• Intimacy: Physical attraction and intimacy in a relationship is a key component of a successful marriage. Be wary if there is little to no intimacy in the interactions between each of you.
  • Respect: Mutual respect is a foundational element to marriage. If there is a lack of respect between you and your spouse, then you may want to consider having some sort of discussion about the future of your relationship.
  • Destructive Behaviors: If you or your spouse are engaging in destructive behaviors such as excessive drinking or using drugs, it’s important to ask yourself why you are doing so. Often, an unhealthy or unstable relationship can cause people to partake in destructive behaviors or self-sabotage. More importantly, sometimes these destructive behaviors have a negative impact on a marriage and can actually be the reason a couple divorces.

David Badanes, Esq. and the Badanes Law Office, P.C. provides real-world advice to help you through this challenging time. If you are contemplating getting a divorce, and need a divorce attorney on Long Island to represent you, call David Badanes and the Badanes Law Office today at 631-239-1702, email at david@dbnylaw.com or visit our website: www.dbnylaw.com. The Badanes Law Office has offices in Northport, Suffolk County and Uniondale, Nassau County.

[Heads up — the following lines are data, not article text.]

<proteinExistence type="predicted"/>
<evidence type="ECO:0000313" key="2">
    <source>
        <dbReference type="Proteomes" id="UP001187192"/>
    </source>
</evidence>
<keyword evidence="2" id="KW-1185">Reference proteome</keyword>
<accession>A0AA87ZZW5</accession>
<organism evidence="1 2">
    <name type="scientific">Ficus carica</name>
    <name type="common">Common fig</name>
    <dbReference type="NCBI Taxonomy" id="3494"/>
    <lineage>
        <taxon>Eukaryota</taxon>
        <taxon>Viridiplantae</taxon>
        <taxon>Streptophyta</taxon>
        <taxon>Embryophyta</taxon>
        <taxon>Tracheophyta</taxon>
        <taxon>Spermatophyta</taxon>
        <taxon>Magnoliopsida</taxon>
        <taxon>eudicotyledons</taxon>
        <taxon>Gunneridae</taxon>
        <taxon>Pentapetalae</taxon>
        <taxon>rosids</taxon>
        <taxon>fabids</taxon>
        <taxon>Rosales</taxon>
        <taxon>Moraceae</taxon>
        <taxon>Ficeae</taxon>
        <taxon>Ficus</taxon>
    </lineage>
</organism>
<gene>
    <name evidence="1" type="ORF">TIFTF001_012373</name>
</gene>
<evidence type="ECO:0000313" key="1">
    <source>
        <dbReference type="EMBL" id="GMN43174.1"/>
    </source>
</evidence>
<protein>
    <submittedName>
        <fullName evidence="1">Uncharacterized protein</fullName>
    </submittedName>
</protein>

Please like us on FacebookInstagramTwitter, or LinkedIn to get important legal news, tips and articles.

Grieving The Death Of A Marriage

Grief is something most people go through at some point in their lives, and there should be an open dialogue about it rather than shame or avoidance. National Grief Awareness Day on August 30 exists for this very purpose. The day is dedicated to raising awareness of the many ways people cope with loss and was founded in 2014 to encourage communication on loss and bereavement. One area of grief that should be recognized, but sometimes people overlook, is the grief that comes with divorce.

When people enter a marriage, they go in with the expectations that it will last for life. People don’t expect divorce, yet sometimes divorce becomes the best option. Even if the decision to divorce becomes clear, the emotional turmoil that follows can be devastating. Divorce is sometimes thought of as the “death of a marriage,” so divorced people often experience the type of grief that is similar to a death in the family. Divorce can be one of the most grieving experiences in a person’s life, and oftentimes it is incredibly difficult, painful, and overwhelming.